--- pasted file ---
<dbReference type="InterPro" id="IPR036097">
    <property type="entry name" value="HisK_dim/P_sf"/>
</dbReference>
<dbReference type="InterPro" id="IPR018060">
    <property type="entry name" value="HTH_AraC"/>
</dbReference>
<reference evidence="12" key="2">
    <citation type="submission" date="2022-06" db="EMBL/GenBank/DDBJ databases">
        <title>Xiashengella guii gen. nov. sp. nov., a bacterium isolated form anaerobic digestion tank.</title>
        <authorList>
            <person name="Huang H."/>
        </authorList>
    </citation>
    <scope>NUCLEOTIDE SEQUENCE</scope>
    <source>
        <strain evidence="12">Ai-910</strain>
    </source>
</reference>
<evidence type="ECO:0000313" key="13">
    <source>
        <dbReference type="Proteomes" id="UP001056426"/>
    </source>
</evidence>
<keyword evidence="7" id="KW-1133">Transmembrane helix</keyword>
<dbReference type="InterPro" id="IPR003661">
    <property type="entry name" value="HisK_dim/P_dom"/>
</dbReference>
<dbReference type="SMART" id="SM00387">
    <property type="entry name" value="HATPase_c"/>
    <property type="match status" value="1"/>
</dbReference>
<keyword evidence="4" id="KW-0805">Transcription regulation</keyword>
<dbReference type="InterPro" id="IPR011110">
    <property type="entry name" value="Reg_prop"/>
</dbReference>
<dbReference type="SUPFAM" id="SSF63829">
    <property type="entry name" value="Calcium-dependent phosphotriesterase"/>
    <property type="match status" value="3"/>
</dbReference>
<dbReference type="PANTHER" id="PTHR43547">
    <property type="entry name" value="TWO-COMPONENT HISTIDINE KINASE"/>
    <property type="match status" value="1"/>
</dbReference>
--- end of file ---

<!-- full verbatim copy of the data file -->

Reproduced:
<dbReference type="InterPro" id="IPR036097">
    <property type="entry name" value="HisK_dim/P_sf"/>
</dbReference>
<dbReference type="InterPro" id="IPR018060">
    <property type="entry name" value="HTH_AraC"/>
</dbReference>
<reference evidence="12" key="2">
    <citation type="submission" date="2022-06" db="EMBL/GenBank/DDBJ databases">
        <title>Xiashengella guii gen. nov. sp. nov., a bacterium isolated form anaerobic digestion tank.</title>
        <authorList>
            <person name="Huang H."/>
        </authorList>
    </citation>
    <scope>NUCLEOTIDE SEQUENCE</scope>
    <source>
        <strain evidence="12">Ai-910</strain>
    </source>
</reference>
<evidence type="ECO:0000313" key="13">
    <source>
        <dbReference type="Proteomes" id="UP001056426"/>
    </source>
</evidence>
<keyword evidence="7" id="KW-1133">Transmembrane helix</keyword>
<dbReference type="InterPro" id="IPR003661">
    <property type="entry name" value="HisK_dim/P_dom"/>
</dbReference>
<dbReference type="SMART" id="SM00387">
    <property type="entry name" value="HATPase_c"/>
    <property type="match status" value="1"/>
</dbReference>
<keyword evidence="4" id="KW-0805">Transcription regulation</keyword>
<dbReference type="InterPro" id="IPR011110">
    <property type="entry name" value="Reg_prop"/>
</dbReference>
<dbReference type="SUPFAM" id="SSF63829">
    <property type="entry name" value="Calcium-dependent phosphotriesterase"/>
    <property type="match status" value="3"/>
</dbReference>
<dbReference type="PANTHER" id="PTHR43547">
    <property type="entry name" value="TWO-COMPONENT HISTIDINE KINASE"/>
    <property type="match status" value="1"/>
</dbReference>